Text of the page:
HELENA, Mont. — For the past year a company that “mines” cryptocurrency had what seemed the ideal location for its thousands of power-thirsty computers working around the clock to verify bitcoin transactions: the grounds of a coal-fired power plant in rural Montana.
But with the cryptocurrency industry under increasing pressure to rein in the environmental impact of its massive electricity consumption, Marathon Digital Holdings made the decision to pack up its computers, called miners, and relocate them to a wind farm in Texas.
“For us, it just came down to the fact that we don’t want to be operating on fossil fuels,” said company CEO Fred Thiel.
In the world of bitcoin mining, access to cheap and reliable electricity is everything. But many economists and environmentalists have warned that as the still widely misunderstood digital currency grows in price — and with it popularity — the process of mining that is central to its existence and value is becoming increasingly energy intensive and potentially unsustainable.
Bitcoin was was created in 2009 as a new way of paying for things that would not be subject to central banks or government oversight. While it has yet to widely catch on as a method of payment, it has seen its popularity as a speculative investment surge despite volatility that can cause its price to swing wildly. In March 2020, one bitcoin was worth just over $5,000. That surged to a record of more than $67,000 in November 2021 before falling to just over $35,000 in January.
Central to bitcoin’s technology is the process through which transactions are verified and then recorded on what’s known as the blockchain. Computers connected to the bitcoin network race to solve complex mathematical calculations that verify the transactions, with the winner earning newly minted bitcoins as a reward. Currently, when a machine solves the puzzle, its owner is rewarded with 6.25 bitcoins — worth about $260,000 total. The system is calibrated to release 6.25 bitcoins every 10 minutes.
When bitcoin was first invented it was possible to solve the puzzles using a regular home computer, but the technology was designed so problems become harder to solve as more miners work on them. Those mining today use specialized machines that have no monitors and look more like a high-tech fan than a traditional computer. The amount of energy used by computers to solve the puzzles grows as more computers join the effort and puzzles are made more difficult.
Marathon Digital, for example, currently has about 37,000 miners, but hopes to have 199,000 online by early next year, the company said.
Determining how much energy the industry uses is difficult because not all mining companies report their use and some operations are mobile, moving storage containers full of miners around the country chasing low-cost power.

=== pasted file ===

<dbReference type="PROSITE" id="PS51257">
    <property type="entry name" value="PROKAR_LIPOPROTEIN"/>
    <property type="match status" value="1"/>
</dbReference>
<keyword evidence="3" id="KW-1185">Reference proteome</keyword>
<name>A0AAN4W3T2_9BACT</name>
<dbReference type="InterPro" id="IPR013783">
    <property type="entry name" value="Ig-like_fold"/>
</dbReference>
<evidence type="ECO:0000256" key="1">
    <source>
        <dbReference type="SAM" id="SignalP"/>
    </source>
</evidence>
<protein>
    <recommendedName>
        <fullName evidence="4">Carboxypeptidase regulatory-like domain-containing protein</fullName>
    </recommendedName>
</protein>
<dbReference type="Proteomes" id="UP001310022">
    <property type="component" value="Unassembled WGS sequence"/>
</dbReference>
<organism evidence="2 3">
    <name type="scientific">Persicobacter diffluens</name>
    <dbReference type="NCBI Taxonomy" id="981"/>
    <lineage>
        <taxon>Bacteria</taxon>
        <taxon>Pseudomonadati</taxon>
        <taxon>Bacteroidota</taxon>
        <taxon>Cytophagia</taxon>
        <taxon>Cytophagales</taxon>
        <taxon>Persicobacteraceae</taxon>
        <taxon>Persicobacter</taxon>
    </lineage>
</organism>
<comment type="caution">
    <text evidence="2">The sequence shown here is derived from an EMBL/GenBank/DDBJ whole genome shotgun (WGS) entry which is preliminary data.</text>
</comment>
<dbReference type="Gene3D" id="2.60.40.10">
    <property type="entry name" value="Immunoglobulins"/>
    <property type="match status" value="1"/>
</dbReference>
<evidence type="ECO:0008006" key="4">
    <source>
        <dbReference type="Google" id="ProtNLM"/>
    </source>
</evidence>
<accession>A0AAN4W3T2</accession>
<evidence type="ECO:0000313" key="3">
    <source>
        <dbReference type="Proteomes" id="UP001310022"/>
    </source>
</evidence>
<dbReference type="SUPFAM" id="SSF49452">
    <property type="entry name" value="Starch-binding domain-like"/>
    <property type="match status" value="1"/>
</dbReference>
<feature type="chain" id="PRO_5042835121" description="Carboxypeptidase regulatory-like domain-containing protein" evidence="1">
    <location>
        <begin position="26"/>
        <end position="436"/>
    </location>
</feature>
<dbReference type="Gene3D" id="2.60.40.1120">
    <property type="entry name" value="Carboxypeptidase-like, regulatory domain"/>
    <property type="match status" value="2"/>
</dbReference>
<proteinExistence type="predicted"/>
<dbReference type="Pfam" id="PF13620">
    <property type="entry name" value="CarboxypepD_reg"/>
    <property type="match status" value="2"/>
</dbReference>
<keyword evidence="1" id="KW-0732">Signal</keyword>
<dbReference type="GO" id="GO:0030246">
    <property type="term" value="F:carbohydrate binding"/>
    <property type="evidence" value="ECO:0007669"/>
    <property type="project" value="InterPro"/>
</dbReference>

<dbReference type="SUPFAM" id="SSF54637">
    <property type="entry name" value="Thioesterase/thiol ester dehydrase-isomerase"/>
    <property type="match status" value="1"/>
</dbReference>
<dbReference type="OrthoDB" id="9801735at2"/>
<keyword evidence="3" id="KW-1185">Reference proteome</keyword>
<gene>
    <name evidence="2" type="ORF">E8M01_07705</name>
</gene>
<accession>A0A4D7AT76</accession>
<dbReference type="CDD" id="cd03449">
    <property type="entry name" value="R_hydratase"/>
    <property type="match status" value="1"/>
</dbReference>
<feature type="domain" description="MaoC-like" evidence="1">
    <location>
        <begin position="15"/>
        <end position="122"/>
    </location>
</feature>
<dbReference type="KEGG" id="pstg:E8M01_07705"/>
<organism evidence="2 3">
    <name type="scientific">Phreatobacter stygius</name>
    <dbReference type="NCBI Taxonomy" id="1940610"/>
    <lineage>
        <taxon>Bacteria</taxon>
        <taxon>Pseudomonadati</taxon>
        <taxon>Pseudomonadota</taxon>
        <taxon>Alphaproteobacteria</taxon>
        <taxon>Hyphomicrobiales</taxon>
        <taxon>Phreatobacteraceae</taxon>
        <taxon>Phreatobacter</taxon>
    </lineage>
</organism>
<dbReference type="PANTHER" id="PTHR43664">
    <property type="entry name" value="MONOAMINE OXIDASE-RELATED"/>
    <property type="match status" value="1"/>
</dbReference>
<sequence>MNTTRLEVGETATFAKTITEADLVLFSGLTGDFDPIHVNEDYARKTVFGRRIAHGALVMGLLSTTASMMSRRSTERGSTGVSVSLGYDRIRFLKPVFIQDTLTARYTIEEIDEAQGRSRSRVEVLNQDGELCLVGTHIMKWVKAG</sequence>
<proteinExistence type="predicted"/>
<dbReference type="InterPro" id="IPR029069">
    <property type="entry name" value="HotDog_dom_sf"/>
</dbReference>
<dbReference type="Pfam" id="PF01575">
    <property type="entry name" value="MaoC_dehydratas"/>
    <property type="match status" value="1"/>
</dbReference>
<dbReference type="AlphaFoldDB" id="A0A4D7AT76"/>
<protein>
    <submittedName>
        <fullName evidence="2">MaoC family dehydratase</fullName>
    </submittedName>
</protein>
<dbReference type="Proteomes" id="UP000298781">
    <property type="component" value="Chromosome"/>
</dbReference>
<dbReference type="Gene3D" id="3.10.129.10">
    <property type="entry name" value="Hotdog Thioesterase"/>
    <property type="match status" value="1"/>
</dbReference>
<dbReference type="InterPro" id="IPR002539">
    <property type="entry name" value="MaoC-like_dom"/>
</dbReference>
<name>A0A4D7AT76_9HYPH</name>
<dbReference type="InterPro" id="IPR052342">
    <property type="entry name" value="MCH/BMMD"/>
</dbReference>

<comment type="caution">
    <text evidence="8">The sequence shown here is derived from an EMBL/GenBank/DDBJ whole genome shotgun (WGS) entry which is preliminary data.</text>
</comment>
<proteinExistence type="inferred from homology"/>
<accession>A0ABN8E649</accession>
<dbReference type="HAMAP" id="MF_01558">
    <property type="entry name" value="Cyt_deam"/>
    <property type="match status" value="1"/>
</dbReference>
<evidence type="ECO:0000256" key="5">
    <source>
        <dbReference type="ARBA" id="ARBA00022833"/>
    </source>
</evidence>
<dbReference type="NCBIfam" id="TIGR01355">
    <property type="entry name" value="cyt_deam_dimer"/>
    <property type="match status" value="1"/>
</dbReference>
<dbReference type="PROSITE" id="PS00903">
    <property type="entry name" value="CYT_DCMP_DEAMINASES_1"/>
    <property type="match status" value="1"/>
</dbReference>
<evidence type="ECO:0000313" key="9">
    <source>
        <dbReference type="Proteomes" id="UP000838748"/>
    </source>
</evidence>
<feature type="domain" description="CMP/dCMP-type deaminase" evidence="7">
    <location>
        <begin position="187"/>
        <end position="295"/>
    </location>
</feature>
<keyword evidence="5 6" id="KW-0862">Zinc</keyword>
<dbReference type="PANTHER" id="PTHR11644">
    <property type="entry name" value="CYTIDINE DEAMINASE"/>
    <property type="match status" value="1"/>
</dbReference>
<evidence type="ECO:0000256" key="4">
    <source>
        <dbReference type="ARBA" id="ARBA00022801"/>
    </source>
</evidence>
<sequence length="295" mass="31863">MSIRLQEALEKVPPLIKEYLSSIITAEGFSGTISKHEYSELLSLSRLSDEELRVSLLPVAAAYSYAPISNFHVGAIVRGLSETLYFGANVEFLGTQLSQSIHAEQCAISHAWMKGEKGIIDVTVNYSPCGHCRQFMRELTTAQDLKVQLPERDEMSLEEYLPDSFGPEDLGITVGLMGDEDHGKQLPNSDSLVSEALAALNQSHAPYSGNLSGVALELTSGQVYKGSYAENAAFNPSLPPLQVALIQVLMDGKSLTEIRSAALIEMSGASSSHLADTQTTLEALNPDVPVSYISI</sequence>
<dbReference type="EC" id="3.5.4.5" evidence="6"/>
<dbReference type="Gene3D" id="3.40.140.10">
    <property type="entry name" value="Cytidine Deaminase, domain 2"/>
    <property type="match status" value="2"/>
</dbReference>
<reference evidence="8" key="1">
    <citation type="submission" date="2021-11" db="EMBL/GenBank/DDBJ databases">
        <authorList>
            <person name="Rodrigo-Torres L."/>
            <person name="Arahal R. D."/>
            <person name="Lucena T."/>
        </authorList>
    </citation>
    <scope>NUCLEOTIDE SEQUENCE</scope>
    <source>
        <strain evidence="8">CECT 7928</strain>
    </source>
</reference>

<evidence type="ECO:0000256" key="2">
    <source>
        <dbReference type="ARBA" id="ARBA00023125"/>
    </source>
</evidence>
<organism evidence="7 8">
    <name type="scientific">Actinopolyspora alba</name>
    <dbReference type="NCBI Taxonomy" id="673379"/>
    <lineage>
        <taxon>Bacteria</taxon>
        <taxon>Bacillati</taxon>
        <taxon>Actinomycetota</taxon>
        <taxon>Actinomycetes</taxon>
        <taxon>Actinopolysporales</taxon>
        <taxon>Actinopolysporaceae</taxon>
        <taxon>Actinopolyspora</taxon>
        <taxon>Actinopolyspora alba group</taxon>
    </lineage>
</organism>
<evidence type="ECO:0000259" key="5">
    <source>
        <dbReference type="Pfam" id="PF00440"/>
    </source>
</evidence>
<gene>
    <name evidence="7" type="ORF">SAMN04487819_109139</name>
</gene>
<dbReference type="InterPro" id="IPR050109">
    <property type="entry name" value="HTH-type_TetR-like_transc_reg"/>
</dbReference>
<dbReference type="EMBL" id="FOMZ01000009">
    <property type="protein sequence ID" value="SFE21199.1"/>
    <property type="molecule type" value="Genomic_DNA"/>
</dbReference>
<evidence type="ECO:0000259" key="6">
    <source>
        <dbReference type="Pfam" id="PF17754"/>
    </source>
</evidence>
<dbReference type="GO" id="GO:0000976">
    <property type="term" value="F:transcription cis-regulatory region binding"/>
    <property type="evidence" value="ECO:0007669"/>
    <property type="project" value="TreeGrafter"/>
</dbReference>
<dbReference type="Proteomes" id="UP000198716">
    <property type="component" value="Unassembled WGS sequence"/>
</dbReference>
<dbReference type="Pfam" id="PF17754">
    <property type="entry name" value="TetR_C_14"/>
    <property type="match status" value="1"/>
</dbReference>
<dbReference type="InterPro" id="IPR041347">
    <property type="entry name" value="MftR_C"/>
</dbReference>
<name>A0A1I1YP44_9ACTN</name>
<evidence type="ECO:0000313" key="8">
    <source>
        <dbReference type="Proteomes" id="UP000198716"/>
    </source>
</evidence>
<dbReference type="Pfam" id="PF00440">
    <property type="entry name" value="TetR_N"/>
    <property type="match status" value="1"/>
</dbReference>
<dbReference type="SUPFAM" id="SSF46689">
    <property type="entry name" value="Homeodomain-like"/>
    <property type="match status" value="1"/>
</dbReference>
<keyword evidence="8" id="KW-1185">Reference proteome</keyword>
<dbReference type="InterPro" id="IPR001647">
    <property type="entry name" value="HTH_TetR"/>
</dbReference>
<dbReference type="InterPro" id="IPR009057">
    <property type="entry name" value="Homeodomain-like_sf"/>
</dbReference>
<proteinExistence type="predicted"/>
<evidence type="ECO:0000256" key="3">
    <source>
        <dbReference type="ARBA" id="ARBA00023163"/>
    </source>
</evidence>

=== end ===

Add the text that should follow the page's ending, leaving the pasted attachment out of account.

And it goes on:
The Cambridge Bitcoin Electricity Consumption Index estimates bitcoin mining used about 109 terrawatt hours of electricity over the past year — close to the amount used in Virginia in 2020, according to the U.S. Energy Information Center. The current usage rate would work out to 143 TWh over a full year, or about the amount used by Ohio or New York state in 2020.
Cambridge’s estimate does not include energy used to mine other cryptocurrencies.
A key moment in the debate over bitcoin’s energy use came last spring, when just weeks after Tesla Motors said it was buying $1.5 billion in bitcoin and would also accept the digital currency as payment for electric vehicles, CEO Elon Musk joined critics in calling out the industry’s energy use and said the company would no longer be taking it as payment.
Some want the government to step in with regulation.
In New York, Gov. Kathy Hochul is being pressured to declare a moratorium on the so-called proof-of-work mining method — the one bitcoin uses — and to deny an air quality permit for a project at a retrofitted coal-fired power plant that runs on natural gas.
Some say the solution is to switch from proof-of-work verification to proof-of-stake verification, which is already used by some cryptocurrencies. With proof of stake, verification of digital currency transfers is assigned to computers, rather than having them compete. People or groups that stake more of their cryptocurrency are more likely to get the work — and the reward.
While the method uses far less electricity, some critics argue proof-of-stake blockchains are less secure.
Some companies in the industry acknowledge there is a problem and are committing to achieving net-zero emissions — adding no greenhouse gases to the atmosphere — from the electricity they use by 2030 by signing onto a Crypto Climate Accord, modeled after the Paris Climate Agreement.
“All crypto communities should work together, with urgency, to ensure crypto does not further exacerbate global warming, but instead becomes a net positive contributor to the vital transition to a low carbon global economy,” the accord states.
Marathon Digital is one of several companies pinning its hopes on tapping into excess renewable energy from solar and wind farms in Texas. Earlier this month the companies Blockstream Mining and Block, formerly Square, announced they were breaking ground in Texas on a small, off-the-grid mining facility.
Companies argue that cryptocurrency mining can provide an economic incentive to build more renewable energy projects and help stabilize power grids. Miners give renewable energy generators a guaranteed customer, making it easier for the projects to get financing and generate power at their full capacity.
The mining companies are able to contract for lower-priced energy because “all the energy they use can be shut off and given back to the grid at a moment’s notice,” said Thiel.